proposed actions.
       3. Quote authorities on your topic. Include names and the sources so the information
          can be verified.
       4. Document all your data. If you collect data from the Internet, be sure the websites
          you reference are reputable and the links are current.
       5. Use stories but anchor those stories in the bedrock of hard data. A well-supported
          need statement that also includes effective stories is a winner.
       6. Provide a sense of urgency. Help the funder understand why the funding is important
          now.


Goals and Objectives: The goals and objectives section of your grant proposal provides a
description of what your organization hopes to accomplish with your project. It also spells out
the specific results or outcomes you plan to accomplish.


What is a goal?


A goal is a broad statement of what you wish to accomplish. Goals are broad, general,
intangible, and abstract. A goal is really about the final impact or outcome that you wish to
bring about. In the case of goals for a grant proposal, make sure they are linked back to your
need statement. To more effectively "hook" grant reviewers, use visionary words in your
goals. Try words such as decrease, deliver, develop, establish, improve, increase, produce,
and provide.


An example of a goal is: "Decrease the degree of malnutrition among young children in the
southwest region of Baltimore."


What is an objective?


A goal is only as good as the objectives that go with it. The objective represents a step toward
accomplishing a goal. In contrast to the goal, an objective is narrow, precise, tangible,
concrete, and can be measured.


Beverly A. Browning, in her Grant Writing for Dummies, suggests using the S.M.A.R.T.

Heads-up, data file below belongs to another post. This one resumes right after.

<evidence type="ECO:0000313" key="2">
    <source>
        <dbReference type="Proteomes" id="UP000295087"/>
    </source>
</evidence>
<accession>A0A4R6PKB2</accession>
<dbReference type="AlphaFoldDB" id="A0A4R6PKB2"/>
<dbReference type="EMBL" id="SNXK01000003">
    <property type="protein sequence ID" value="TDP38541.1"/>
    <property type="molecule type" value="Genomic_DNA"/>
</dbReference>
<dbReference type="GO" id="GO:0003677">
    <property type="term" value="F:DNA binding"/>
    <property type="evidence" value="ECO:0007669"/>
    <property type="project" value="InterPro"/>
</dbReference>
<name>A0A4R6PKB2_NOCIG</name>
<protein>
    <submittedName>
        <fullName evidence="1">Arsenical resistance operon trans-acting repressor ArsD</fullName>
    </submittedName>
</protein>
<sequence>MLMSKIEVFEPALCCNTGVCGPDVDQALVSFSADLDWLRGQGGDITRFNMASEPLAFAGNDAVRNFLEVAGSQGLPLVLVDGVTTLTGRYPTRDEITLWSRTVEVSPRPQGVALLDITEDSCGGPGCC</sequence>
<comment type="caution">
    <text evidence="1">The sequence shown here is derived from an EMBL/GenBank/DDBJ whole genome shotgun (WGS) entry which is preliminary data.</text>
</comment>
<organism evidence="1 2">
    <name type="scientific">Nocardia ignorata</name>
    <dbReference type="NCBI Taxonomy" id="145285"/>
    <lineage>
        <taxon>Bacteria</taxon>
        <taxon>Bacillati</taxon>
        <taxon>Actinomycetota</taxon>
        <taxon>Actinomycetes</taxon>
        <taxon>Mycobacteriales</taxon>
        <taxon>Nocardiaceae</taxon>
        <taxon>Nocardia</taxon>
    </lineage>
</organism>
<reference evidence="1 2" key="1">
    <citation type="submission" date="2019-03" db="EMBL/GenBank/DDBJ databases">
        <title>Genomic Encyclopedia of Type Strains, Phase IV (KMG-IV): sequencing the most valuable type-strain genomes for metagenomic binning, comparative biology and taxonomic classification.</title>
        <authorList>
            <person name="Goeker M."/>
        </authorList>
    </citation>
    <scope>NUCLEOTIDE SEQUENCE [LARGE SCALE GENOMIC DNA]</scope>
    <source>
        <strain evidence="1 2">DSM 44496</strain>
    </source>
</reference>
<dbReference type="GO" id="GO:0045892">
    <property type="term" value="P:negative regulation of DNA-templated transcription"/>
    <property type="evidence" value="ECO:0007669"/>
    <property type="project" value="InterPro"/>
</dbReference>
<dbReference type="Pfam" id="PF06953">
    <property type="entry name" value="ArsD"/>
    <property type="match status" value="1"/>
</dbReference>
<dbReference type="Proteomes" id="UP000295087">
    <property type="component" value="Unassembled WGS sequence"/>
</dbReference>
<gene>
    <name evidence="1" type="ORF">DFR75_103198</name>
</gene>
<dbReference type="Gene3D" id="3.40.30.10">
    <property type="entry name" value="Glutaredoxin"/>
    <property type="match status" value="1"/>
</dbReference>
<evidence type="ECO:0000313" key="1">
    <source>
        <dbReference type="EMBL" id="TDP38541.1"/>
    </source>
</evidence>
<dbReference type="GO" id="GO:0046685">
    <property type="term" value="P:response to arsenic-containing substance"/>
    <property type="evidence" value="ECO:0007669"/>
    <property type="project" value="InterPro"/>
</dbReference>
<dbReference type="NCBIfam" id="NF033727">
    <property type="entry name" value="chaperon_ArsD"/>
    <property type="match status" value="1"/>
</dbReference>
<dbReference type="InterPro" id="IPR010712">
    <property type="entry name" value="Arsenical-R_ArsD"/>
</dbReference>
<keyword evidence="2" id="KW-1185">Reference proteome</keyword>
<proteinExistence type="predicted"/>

method of writing your objectives. Make them Specific, Measurable, Attainable, Realistic,
and Time-bound.




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According to Mim Carlson and Tori O'Neal-McElrath, in Winning Grants, you should keep the
following in mind when preparing your objectives:


        State your   objectives in quantifiable terms.
        State your   objectives in terms of outcomes, not process.
        Objectives   should specify the result of an activity.
        Objectives   should identify the target audience or community being served.
        Objectives   need to be realistic and capable of being accomplished within the grant
    period.


An example of an objective that would go with the sample goal above is: "By the end of year
one, provide 125 mothers in the southwest area of Baltimore with a 2-hour training program
that will provide health and nutrition information."


Tips for writing good goals and objectives


Carlson and O'Neal-McElrath, in Winning Grants, suggest you keep the following in mind as
you write your goals and objectives for your grant:


       Tie your goals and objectives directly to your need statement.
       Include all relevant groups and individuals in your target population.
       Always allow plenty of time to accomplish the objectives.
       Do not confuse your outcome objectives for methods.
       Figure out how you will measure the change projected in each objective. If there is no
    way to measure an objective, it needs to be changed.
       Don't forget to budget for the evaluation (measurement) of your objectives.